No one claims to know exactly how Francis thinks, or even who his closest advisers are. He is said to keep his thinking and his plans largely to himself. An observer said, of his discretion, “The left hand doesn’t know what right hand is doing.” He is, famously and toward the world, the pope of the open embrace, but he is not convivial like John Paul, who made it a point to fill his lunch and dinner tables with thinkers and old friends. Francis is happy to eat alone or with a few regulars. He is somewhat austere. He is, like John Paul, a great showman, but he is not seen, as John Paul was, as a great intellect.

When he speaks on theological things—the meaning of the gospel, the mission of the church—he is universally known to be drawing from a deep theological well of study, contemplation and experience. When he talks about politics it’s more like he is probing a tooth that hurts. When he pops off, and he likes to pop off, he causes the church he loves discomfort.

Most recently it was his jocular comment that just because you’re faithful to church teaching on contraceptives doesn’t mean you have to breed “like rabbits.” That went over big with the more or less secular but not with the more or less Catholic. It wounded parents of big families, who are criticized more than enough by the world and would hope at least for respect from the church whose teachings they love and obey. One cardinal called it a disaster. But something came of it. A mother of a large brood wrote to Francis to tell him: “I have many children and I want you to know I wasn’t the rabbit—it was my husband.” The pope roared.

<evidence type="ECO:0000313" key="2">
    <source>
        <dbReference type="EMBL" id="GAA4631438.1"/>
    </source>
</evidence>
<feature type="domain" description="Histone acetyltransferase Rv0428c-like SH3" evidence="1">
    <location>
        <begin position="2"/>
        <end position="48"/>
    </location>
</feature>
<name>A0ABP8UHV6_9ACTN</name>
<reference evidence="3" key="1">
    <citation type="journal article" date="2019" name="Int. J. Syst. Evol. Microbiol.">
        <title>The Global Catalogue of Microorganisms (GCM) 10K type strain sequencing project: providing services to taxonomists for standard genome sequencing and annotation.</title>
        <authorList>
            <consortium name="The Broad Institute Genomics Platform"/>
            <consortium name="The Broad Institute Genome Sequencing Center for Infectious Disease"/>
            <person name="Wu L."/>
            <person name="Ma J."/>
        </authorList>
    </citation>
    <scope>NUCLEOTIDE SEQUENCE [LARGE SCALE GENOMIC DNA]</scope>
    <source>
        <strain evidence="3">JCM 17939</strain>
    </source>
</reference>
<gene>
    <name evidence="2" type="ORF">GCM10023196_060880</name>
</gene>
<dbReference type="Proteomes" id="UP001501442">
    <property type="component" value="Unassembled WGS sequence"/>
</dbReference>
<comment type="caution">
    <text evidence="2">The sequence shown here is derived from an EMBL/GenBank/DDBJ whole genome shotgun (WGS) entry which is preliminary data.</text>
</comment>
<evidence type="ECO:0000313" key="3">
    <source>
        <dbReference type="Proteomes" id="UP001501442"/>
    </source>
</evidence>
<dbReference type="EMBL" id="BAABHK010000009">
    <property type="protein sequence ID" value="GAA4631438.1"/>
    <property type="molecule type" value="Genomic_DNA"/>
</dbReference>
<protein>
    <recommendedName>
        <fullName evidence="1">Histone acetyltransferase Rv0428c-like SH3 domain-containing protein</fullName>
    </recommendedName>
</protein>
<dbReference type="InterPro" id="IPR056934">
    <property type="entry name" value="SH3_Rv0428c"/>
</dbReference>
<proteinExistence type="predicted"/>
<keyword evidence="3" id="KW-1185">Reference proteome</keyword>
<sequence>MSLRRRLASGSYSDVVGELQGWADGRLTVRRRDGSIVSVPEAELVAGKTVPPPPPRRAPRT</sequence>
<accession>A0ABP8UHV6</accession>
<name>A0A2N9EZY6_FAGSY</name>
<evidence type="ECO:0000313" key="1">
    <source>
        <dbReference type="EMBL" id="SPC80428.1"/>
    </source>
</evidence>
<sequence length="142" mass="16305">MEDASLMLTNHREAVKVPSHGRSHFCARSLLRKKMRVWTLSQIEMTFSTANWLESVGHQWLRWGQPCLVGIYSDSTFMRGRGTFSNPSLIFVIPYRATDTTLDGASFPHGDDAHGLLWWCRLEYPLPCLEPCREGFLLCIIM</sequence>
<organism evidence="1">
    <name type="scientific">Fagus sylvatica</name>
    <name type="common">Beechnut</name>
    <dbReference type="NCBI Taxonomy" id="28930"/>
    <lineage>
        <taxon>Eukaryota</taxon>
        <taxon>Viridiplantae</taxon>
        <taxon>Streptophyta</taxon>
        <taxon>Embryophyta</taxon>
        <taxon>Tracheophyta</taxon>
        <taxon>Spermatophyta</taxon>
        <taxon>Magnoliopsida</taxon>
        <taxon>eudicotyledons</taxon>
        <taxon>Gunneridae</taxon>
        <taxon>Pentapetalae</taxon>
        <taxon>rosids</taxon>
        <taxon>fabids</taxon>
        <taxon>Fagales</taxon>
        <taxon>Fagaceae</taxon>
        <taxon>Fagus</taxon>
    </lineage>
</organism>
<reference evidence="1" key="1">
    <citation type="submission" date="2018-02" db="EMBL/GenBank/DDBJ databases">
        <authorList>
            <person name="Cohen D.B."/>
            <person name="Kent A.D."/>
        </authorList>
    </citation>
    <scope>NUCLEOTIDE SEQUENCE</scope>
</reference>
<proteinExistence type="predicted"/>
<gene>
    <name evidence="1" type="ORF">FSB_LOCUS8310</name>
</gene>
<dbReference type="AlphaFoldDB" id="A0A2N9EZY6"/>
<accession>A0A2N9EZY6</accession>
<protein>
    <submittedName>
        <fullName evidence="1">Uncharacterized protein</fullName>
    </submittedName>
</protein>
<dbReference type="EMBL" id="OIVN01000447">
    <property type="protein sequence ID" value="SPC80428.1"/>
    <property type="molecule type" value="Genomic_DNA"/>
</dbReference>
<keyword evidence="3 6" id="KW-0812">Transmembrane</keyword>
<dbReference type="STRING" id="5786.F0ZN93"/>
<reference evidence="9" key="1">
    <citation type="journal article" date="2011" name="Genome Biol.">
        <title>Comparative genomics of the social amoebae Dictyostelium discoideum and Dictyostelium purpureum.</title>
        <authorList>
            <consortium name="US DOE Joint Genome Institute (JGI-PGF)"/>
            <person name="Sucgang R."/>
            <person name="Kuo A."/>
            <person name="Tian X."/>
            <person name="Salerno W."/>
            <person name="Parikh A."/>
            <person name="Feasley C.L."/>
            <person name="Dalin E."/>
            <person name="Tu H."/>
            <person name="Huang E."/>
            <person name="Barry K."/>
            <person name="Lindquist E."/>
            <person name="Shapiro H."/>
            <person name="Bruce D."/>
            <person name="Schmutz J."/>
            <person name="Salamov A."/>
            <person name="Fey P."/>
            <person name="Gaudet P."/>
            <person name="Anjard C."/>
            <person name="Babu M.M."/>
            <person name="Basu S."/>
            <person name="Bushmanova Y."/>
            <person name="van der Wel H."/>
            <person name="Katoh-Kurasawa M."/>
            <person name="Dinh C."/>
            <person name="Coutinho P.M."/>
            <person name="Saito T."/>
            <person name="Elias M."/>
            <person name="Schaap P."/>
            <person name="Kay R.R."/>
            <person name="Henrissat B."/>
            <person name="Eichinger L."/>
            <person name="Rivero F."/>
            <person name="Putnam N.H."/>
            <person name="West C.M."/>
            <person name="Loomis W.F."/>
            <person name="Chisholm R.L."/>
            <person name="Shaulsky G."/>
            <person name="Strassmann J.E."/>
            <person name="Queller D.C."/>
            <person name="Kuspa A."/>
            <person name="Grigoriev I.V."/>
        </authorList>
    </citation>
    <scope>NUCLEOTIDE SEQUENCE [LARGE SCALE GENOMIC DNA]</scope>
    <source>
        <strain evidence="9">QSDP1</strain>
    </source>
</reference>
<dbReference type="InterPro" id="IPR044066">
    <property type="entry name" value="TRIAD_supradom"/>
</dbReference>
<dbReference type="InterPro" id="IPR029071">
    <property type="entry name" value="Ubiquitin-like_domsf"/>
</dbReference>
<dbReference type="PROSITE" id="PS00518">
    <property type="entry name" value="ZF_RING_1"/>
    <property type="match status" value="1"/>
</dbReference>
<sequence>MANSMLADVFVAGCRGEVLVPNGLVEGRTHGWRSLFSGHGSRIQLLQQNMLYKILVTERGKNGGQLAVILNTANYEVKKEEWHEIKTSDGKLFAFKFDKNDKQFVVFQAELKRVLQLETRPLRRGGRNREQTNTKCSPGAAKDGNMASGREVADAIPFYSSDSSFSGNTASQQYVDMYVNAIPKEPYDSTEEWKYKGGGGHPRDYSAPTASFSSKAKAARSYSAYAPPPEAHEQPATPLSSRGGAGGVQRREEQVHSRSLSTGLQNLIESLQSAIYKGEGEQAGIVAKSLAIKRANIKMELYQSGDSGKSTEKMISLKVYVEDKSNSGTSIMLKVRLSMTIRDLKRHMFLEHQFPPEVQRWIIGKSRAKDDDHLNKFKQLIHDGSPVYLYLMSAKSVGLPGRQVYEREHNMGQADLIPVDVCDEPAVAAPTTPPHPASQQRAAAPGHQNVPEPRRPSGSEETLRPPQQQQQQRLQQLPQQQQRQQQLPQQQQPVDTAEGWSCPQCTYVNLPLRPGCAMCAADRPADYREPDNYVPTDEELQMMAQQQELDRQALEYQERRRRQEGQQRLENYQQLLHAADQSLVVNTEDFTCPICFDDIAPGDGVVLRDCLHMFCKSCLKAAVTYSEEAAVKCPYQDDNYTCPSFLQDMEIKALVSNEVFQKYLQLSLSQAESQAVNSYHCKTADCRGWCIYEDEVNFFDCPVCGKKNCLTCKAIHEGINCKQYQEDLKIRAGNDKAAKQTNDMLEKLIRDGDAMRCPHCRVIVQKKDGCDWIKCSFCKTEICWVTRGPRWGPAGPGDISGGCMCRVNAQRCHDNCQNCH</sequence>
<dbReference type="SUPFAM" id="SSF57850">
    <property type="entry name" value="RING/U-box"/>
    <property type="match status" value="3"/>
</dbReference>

It is often said of Pope Francis that he has the power of immediate empathy, that when you are talking to him, as they often say of gifted American politicians, you feel like you are the only person in the room. I asked a priest if that meant Francis had the talents of a modern politician. No, he said, and here is why: “This is not an attempt to manipulate for selfish or self furthering gains. He is acting spontaneously to show you how the love of Christ feels. When he hugs the diseased man, that is to show Christ’s love. When he stops to hug the little boy who is sick, it is Christ’s love.” Francis, he said, “is depicting the joy of Christian feeling.”

About the encyclical on the environment, due next week, one gets the impression from church leaders that global-warming skeptics will not be pleased. They are quick to say the other side won’t fully love it either. The pope will note at length the previous environmental writings of John Paul and Benedict, the latter actually known for a time as “the green pope.” The Vatican feels the science of climate change is settled. It wants to be in the conversation, it wants to speak on an issue that has great meaning for the young, and as a cardinal said, “The church got it wrong with Galileo and it doesn’t want to get it wrong again.” Also the European elite is all in on climate change and the Vatican is in Europe. The Church fears being tagged as antiscience and antifact.

But is the science of climate change settled? And can a church that made a mistake with Galileo 400 years ago make another mistake by trying desperately not to repeat the earlier one?